Beeri recounted that, in August, Nasrallah gave a speech in which he said that if Israel attempts to assassinate anyone in Lebanon, whether from Hezbollah, a Palestinian, an Iranian or others, there will be a “severe reaction.” In addition, he noted that Arouri and the Hamas office in Beirut were “under Hezbollah’s sponsorship,” making the strike symbolically against the Lebanese Shia militia, as well. Plus, Beeri argued, Hezbollah wants to “present a narrative of helping to fight the Zionist enemy.” 

“Hezbollah wants a war against Israel because it ultimately serves their needs,” Beeri said. “Israel would severely weaken Lebanon in a war, which would make it easier for Hezbollah to take over in an Islamic revolution.” 

The strike on Arouri “could be a trigger for a more extreme response that will drag Israel into a war,” he said.

Another possible response from Hezbollah could be a terrorist attack outside of Israel, Beeri said.

Cohen said that “since Oct. 7 Hezbollah has been very measured. They are calculating their steps. The big question is whether they will step out of that box.”

One possibility, Cohen said, was that Hezbollah would continue to attack Israel as it has done in the past three months, but either with larger barrages or with rockets with a longer range. Currently, the terror group is shooting projectiles that reach up to eight km (about five miles) from the border, but it could extend them further, or send hostile aircraft to Haifa and beyond.

At the same time, Cohen posited that internal Lebanese affairs are a major deterrent keeping Hezbollah from escalating its attacks on Israel. 

“Christian Maronite leaders say they will not accept any dictates from Hezbollah when it comes to a war. They oppose it deeply because of the very terrible economic situation in Lebanon in recent years…They don’t want Beirut to look like Shejaiyah in Gaza,” she said, referring to a neighborhood in Gaza City in which a major battle of the current war took place in December.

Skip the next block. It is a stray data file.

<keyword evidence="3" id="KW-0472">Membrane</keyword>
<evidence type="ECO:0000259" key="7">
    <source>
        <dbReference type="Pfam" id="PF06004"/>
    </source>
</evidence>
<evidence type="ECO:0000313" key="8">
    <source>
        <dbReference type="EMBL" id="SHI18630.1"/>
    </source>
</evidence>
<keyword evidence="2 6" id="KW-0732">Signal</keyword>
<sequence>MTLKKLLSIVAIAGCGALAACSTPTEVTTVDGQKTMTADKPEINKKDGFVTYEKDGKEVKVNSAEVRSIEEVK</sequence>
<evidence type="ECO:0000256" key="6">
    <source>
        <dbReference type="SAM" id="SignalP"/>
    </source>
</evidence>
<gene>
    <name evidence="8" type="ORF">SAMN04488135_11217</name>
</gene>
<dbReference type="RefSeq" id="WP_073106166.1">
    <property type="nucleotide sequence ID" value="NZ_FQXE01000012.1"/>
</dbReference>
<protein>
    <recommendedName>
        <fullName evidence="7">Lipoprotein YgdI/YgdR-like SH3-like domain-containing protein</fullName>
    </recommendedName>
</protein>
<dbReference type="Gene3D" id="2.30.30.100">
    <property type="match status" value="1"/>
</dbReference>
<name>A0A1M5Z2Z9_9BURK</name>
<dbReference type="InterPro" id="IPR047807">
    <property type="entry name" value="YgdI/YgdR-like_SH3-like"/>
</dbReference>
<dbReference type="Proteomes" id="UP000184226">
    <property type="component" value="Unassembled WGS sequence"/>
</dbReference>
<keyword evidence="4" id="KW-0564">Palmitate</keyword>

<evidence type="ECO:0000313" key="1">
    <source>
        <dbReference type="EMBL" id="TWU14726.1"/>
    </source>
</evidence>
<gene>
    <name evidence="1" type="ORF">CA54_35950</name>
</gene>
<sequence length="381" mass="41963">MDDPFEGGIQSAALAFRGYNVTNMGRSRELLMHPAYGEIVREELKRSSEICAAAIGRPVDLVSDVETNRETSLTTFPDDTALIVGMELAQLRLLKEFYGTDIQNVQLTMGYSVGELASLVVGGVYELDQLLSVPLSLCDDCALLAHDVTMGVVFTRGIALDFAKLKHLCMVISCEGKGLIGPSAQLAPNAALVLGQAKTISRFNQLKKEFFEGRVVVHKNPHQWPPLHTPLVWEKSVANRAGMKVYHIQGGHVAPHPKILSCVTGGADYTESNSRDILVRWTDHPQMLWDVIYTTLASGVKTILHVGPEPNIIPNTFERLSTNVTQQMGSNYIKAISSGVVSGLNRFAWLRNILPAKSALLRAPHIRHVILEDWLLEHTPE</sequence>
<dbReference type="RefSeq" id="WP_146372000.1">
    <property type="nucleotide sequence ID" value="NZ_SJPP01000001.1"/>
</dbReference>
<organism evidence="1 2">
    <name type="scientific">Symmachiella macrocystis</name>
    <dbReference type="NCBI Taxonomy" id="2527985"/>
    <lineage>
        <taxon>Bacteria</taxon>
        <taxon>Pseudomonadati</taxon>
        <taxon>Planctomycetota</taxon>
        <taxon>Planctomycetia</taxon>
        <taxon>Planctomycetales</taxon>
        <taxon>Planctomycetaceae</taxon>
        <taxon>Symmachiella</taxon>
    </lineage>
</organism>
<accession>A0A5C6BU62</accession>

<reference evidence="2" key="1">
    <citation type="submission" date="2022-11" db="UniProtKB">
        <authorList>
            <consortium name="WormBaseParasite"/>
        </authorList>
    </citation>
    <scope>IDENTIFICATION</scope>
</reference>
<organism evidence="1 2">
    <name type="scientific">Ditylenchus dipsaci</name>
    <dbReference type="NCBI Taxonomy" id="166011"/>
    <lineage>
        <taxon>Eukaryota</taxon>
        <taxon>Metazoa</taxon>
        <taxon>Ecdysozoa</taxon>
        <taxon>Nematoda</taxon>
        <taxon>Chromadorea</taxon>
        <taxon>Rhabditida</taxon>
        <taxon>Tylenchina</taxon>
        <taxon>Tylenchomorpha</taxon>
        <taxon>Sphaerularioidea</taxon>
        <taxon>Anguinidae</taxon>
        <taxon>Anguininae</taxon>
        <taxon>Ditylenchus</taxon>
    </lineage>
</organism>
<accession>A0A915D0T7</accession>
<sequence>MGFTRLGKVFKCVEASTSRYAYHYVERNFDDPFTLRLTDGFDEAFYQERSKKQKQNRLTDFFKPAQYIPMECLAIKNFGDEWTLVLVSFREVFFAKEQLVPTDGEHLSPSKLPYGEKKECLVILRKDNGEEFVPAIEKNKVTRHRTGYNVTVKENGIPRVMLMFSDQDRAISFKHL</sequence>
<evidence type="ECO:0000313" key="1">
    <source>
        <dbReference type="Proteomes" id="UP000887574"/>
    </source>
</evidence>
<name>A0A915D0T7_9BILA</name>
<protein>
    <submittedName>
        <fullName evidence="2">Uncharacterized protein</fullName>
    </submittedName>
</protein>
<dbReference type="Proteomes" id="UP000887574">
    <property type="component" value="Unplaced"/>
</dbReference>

Hamas’ ability to respond to the assassination of Arouri and five others at the terrorist organization’s bureau in Beirut is more limited, experts said. Cohen posited that Hamas may give some indication of its planned response at Arouri’s funeral, scheduled for Thursday at 3 p.m. Israel time.

“The news of Arouri’s killing had significant echoes in all of Gaza,” Cohen said. “Hamas is clearly in deep shock.”

That being said, she added that “Hamas is in great distress because the IDF is closing in on the tunnel system in Khan Younis, where [Hamas Gaza commander Yahya] SInwar and his people are located.”

Cohen noted that Hamas has far fewer rockets thanks to the IDF, but said they will likely continue to shoot what they have and to send out “tunnel rats” to surface and try to attach bombs to Israeli tanks.

She also expressed concern that Hamas may threaten the roughly 130 Israeli hostages it is holding in response.